I haven't had a shred of good advice since I was 17
My father died that year; Get the picture?
I'll set the scene....."
from "Today Is Father's Day" - © 2000 Ricki C.
My sainted Italian father was the greatest man I ever knew; he completely, entirely made me what I am today. He bought me my first guitar for Christmas 1968, when I was 16 years old. He got me in free to all the 1960's rock & roll shows I've detailed in this blog when he worked for Central Ticket Office. He encouraged me in every way - when I was still a painfully shy child and later a hopelessly withdrawn teenager - to escape the confines of our little house on Sullivant Avenue on the West Side of Columbus, Ohio, and to get out into the world. When he died of a heart attack at age 56 in April 1970, I was 17 years old and it was effectively the end of good advice in my life. I am not in any way discounting the role of family and friends in my existence the last 43 years, but I am saying my personal guiding light went out that April day in Mount Carmel West hospital.
What does this all have to do with Bruce Springtseen you might ask? Just this: The first Bruce Springsteen record I ever bought was The Wild, The Innocent & The E Street Shuffle in 1974. (I'd heard tunes from Greetings From Asbury Park, N.J. in various record stores and nominally on hippie FM radio stations previous to that and certainly enjoyed them, but Elliott Murphy was easily the more significant of "The New Dylan's" to me at that point.) When the needle on that vinyl reached "New York City Serenade" and somewhere around the 3:42 mark - while Springsteen was doing his best Van-Morrison-channeled-through-smalltown-New Jersey impression - Bruce sang the lines, "So walk tall / Or baby, don't walk at all." And just at that moment an entire world, an entire range of possibilities opened up to me. I could hear my dad's advice when I was a child coming back to me from that record. I'd largely been drifting those four years from '70 to '74; shuffling in shadows, aimless, absent, not engaging the world I existed - not lived - in. Bruce Springsteen, echoing the words of my father, put me back in that world. Thank you, Bruce. Thank you, dad.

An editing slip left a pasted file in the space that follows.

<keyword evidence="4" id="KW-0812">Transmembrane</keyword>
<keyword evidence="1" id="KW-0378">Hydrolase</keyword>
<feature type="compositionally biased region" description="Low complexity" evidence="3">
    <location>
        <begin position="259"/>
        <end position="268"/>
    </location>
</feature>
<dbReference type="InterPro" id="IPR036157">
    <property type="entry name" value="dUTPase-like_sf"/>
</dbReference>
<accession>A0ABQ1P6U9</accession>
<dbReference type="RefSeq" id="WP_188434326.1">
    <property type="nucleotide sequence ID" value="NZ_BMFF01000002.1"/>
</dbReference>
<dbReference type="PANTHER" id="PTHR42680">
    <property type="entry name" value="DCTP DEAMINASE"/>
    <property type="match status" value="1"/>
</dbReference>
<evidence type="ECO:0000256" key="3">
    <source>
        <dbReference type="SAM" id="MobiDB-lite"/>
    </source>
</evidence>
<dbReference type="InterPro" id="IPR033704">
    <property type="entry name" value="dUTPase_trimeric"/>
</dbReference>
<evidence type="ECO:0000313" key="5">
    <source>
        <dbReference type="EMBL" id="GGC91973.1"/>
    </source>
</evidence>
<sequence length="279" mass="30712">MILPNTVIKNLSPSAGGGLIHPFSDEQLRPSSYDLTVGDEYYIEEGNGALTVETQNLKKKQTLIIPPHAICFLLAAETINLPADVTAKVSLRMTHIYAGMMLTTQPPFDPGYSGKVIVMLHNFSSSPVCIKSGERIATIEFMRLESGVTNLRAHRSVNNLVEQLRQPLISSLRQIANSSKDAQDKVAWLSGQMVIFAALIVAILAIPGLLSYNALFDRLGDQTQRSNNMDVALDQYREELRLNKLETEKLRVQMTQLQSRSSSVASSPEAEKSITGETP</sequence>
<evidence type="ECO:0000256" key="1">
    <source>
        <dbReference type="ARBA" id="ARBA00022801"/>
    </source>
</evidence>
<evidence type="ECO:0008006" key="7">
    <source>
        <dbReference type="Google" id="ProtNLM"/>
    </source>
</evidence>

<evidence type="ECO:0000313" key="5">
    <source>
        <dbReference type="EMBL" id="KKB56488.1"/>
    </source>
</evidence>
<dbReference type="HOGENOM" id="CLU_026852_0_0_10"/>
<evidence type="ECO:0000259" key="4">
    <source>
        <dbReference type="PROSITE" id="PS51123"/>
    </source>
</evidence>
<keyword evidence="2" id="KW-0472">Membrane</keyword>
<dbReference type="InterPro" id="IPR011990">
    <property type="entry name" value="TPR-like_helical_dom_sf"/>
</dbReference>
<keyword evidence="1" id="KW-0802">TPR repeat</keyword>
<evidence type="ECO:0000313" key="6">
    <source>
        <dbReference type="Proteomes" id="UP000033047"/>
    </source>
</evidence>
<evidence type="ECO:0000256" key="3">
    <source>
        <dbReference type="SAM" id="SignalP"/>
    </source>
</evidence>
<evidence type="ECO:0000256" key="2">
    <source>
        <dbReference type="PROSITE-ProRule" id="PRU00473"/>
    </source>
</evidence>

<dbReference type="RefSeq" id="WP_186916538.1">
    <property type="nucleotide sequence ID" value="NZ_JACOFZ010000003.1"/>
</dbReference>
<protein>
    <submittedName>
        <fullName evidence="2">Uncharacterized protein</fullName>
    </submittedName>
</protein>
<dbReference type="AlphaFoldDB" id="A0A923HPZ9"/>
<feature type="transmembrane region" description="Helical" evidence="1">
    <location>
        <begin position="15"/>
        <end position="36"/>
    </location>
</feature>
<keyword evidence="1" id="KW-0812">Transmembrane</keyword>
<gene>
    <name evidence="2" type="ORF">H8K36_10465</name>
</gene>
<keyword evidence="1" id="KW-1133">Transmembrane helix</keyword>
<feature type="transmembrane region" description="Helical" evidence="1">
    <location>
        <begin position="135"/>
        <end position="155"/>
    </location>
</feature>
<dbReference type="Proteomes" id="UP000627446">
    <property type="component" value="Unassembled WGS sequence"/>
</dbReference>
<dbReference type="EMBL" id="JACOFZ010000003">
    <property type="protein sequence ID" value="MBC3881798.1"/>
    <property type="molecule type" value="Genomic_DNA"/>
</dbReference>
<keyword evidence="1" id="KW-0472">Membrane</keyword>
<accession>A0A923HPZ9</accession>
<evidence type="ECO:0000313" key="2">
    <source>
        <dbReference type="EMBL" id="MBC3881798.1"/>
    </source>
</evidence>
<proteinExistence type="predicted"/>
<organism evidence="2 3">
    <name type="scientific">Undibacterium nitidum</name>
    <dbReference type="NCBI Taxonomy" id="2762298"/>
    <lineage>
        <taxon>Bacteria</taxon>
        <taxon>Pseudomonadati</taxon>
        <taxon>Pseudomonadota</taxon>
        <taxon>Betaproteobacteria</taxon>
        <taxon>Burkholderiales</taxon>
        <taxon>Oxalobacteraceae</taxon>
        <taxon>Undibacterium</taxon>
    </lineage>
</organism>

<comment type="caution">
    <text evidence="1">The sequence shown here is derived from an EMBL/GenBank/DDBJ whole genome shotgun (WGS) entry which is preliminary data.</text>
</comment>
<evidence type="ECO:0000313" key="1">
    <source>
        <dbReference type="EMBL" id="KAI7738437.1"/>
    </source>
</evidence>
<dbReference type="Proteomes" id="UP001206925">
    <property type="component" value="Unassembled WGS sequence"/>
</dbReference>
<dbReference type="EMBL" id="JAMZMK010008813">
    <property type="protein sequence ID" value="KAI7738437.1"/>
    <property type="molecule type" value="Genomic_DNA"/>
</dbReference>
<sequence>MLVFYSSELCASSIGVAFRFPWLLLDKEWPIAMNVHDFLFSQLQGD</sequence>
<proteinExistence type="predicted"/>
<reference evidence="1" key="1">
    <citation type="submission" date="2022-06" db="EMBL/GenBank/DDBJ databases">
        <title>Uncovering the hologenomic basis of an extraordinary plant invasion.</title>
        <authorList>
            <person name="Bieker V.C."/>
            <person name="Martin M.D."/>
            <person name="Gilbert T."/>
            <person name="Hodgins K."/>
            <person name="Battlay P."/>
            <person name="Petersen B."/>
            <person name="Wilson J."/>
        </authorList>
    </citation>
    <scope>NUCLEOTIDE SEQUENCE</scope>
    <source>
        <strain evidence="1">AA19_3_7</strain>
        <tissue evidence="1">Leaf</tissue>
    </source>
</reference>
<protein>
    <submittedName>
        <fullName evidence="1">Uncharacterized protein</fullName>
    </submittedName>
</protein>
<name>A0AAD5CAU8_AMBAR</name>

So walk tall, or baby, don't walk at all. Nine words, and all I needed to know.
Okay, enough with the suicidally depressing holiday musings: Bruce Springsteen & The E Street Band were placed on this planet to bring joy and solace to everyone residing on it. Their rendition of "Santa Claus Is Comin' To Town" is the second-greatest Christmas rock & roll tune of all time. (Number One is coming up on Christmas Eve. Wait for it.)
inspirational verse; very nearly every word I've ever heard come out of the man's mouth.
© 2012 Ricki C.